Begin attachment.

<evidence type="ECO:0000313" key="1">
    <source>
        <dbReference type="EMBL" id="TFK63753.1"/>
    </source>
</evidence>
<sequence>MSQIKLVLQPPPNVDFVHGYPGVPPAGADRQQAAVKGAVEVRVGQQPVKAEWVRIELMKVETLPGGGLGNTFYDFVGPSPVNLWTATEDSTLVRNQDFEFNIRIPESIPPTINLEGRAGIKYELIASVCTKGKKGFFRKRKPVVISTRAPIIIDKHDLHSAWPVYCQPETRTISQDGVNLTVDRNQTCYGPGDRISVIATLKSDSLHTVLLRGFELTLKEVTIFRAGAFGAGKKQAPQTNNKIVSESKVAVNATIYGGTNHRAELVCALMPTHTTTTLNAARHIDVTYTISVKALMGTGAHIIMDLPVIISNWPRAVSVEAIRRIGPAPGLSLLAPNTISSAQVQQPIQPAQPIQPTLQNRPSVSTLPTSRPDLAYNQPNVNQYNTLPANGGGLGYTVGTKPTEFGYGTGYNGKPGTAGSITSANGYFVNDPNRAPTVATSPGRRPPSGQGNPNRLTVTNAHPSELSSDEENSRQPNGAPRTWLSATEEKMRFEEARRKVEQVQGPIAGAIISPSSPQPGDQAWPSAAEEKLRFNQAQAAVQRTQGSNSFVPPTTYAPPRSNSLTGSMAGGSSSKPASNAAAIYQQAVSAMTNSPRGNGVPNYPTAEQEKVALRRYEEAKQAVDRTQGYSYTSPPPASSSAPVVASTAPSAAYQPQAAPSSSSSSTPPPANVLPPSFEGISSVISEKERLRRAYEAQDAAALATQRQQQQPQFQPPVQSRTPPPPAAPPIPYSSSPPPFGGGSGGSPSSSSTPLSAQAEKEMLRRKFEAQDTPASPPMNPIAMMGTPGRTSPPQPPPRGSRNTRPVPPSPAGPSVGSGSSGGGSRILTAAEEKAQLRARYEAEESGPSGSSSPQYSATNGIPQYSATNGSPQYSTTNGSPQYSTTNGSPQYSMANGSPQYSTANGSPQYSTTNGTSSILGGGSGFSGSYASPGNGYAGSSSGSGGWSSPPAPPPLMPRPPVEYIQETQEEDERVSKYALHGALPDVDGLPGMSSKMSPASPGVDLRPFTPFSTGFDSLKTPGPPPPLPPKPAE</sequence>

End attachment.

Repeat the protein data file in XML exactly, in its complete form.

<evidence type="ECO:0000313" key="1">
    <source>
        <dbReference type="EMBL" id="TFK63753.1"/>
    </source>
</evidence>
<sequence>MSQIKLVLQPPPNVDFVHGYPGVPPAGADRQQAAVKGAVEVRVGQQPVKAEWVRIELMKVETLPGGGLGNTFYDFVGPSPVNLWTATEDSTLVRNQDFEFNIRIPESIPPTINLEGRAGIKYELIASVCTKGKKGFFRKRKPVVISTRAPIIIDKHDLHSAWPVYCQPETRTISQDGVNLTVDRNQTCYGPGDRISVIATLKSDSLHTVLLRGFELTLKEVTIFRAGAFGAGKKQAPQTNNKIVSESKVAVNATIYGGTNHRAELVCALMPTHTTTTLNAARHIDVTYTISVKALMGTGAHIIMDLPVIISNWPRAVSVEAIRRIGPAPGLSLLAPNTISSAQVQQPIQPAQPIQPTLQNRPSVSTLPTSRPDLAYNQPNVNQYNTLPANGGGLGYTVGTKPTEFGYGTGYNGKPGTAGSITSANGYFVNDPNRAPTVATSPGRRPPSGQGNPNRLTVTNAHPSELSSDEENSRQPNGAPRTWLSATEEKMRFEEARRKVEQVQGPIAGAIISPSSPQPGDQAWPSAAEEKLRFNQAQAAVQRTQGSNSFVPPTTYAPPRSNSLTGSMAGGSSSKPASNAAAIYQQAVSAMTNSPRGNGVPNYPTAEQEKVALRRYEEAKQAVDRTQGYSYTSPPPASSSAPVVASTAPSAAYQPQAAPSSSSSSTPPPANVLPPSFEGISSVISEKERLRRAYEAQDAAALATQRQQQQPQFQPPVQSRTPPPPAAPPIPYSSSPPPFGGGSGGSPSSSSTPLSAQAEKEMLRRKFEAQDTPASPPMNPIAMMGTPGRTSPPQPPPRGSRNTRPVPPSPAGPSVGSGSSGGGSRILTAAEEKAQLRARYEAEESGPSGSSSPQYSATNGIPQYSATNGSPQYSTTNGSPQYSTTNGSPQYSMANGSPQYSTANGSPQYSTTNGTSSILGGGSGFSGSYASPGNGYAGSSSGSGGWSSPPAPPPLMPRPPVEYIQETQEEDERVSKYALHGALPDVDGLPGMSSKMSPASPGVDLRPFTPFSTGFDSLKTPGPPPPLPPKPAE</sequence>